Bug: Session One Pupils now work at a computer to use the ‘plot’ and 'unplot' blocks to make the LEDs turn on and off. Use coordinates to light up different LEDs on the simulator. Challenge pupils: Can you make an LED turn on and off off? Use the 'plot' and 'unplot' blocks from the LED menu. Remind pupils to insert coordinate values to select the position of the LED. The LED goes off very quickly. Show pupils 'pause' block (under Basic menu) Can they use the 'plot' and 'unplot' bloc on and off three times? k to create a sequence to make the lights flash 10 minutes 3 Top tips! Right clicking on a block lets you duplicate it. You can change the values and varaibles in the blue block by typing into them.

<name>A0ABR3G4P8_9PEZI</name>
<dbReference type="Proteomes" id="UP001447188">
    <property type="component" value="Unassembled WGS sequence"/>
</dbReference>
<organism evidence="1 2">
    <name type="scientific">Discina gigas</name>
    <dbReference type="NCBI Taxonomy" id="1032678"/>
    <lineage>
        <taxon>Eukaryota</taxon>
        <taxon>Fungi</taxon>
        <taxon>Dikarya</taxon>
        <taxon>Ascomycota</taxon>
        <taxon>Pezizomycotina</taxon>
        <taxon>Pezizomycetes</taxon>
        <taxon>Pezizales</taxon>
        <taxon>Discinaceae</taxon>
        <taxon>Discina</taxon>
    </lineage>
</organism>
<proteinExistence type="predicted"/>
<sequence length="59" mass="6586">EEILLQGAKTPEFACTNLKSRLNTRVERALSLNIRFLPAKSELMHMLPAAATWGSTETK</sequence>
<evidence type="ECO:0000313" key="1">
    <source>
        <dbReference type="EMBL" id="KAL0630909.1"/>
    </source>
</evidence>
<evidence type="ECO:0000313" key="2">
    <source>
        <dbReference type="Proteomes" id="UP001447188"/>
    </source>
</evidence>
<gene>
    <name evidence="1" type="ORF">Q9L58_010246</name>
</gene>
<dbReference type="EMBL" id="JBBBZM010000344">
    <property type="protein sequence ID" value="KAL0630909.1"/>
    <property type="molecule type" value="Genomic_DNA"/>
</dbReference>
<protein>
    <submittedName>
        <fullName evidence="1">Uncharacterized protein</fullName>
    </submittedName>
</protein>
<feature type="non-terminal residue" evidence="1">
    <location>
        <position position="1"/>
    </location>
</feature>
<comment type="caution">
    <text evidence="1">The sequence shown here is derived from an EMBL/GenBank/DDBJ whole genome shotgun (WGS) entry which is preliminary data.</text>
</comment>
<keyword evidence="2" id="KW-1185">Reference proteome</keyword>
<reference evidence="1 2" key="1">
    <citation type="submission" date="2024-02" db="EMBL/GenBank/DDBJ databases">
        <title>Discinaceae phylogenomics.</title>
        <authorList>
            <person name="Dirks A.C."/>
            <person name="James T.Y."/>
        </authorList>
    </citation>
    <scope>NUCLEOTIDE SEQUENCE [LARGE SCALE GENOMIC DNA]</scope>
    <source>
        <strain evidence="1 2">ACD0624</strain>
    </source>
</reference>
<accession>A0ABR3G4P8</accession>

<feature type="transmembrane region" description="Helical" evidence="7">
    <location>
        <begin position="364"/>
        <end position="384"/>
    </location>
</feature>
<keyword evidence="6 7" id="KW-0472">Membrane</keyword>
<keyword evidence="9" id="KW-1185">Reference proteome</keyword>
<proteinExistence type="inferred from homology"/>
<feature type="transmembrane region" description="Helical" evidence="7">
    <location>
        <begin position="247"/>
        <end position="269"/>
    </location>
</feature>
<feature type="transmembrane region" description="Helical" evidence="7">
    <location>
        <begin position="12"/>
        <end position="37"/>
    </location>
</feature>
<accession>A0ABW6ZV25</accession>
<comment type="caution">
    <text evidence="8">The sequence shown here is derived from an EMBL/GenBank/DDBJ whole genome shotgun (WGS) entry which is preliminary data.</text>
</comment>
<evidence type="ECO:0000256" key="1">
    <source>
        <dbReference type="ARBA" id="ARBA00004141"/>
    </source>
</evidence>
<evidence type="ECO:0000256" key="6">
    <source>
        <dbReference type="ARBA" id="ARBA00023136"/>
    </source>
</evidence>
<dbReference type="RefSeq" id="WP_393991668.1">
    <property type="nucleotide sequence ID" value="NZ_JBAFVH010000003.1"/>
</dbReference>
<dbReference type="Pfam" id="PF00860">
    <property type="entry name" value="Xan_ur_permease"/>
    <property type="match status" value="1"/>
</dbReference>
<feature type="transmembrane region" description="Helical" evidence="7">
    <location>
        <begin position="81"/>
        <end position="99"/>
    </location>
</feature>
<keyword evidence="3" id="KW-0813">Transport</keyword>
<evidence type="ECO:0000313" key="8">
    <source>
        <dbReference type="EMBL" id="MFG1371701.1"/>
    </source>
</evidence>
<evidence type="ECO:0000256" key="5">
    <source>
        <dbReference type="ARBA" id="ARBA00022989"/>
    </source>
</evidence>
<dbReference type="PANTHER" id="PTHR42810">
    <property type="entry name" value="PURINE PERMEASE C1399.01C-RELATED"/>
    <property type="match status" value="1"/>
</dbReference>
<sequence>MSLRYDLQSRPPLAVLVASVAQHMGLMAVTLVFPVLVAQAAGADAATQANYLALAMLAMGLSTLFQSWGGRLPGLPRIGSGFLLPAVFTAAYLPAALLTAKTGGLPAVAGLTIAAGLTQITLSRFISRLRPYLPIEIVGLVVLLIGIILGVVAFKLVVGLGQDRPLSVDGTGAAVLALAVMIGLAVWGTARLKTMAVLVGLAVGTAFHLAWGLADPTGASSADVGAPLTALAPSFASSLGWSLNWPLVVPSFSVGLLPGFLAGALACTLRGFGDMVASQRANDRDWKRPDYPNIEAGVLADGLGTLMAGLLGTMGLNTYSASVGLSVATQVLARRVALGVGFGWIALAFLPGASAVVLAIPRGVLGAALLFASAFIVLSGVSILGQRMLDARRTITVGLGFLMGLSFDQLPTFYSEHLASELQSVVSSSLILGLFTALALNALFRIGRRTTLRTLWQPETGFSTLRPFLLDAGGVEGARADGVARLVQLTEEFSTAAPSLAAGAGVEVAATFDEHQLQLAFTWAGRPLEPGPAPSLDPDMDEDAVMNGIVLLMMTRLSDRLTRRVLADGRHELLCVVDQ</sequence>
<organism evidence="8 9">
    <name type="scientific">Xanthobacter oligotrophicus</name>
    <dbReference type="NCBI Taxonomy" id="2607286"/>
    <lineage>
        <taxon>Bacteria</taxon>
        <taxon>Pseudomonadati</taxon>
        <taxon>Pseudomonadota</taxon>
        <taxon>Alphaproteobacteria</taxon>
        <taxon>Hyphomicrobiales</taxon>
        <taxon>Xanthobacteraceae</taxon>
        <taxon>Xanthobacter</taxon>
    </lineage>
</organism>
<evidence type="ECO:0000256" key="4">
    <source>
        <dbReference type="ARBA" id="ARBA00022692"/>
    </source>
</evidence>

Bug: Session One We have been lighting up one LED. Can you light up LEDs to make an L to stand for LED? Provide pupils that require support with a paper blank Bug to fill in the shape of an L. (You might choose to get them to do B for Bug but this will take longer to program.) Remind pupils they can use right click to duplicate a block. Encourage pupils to keep running the program to check it is working as they want. They don’t need to get to the end before they check. Use the word debug when something does not work as they want it to. ‘It’s not working; we need to debug the program.’ Encourage pupils to spot where it is going wrong and work out how to sort it. If they are still stuck, then encourage them to ask a partner for help BEFORE asking the teacher. What would you need to do to make this flash on and off? Each LED would have to be changed to 0 state. Pauses would have to be added in. You would have to write it all again over and over. 10 minutes 4 Did you know? There is a Bitesize Computing guide called: What is debugging? See: http://www.bbc.co.uk/guides/ See: http://www.bbc.co.uk/guides/ ztkx6sg#zpdthyc There is a more efficient way of doing this.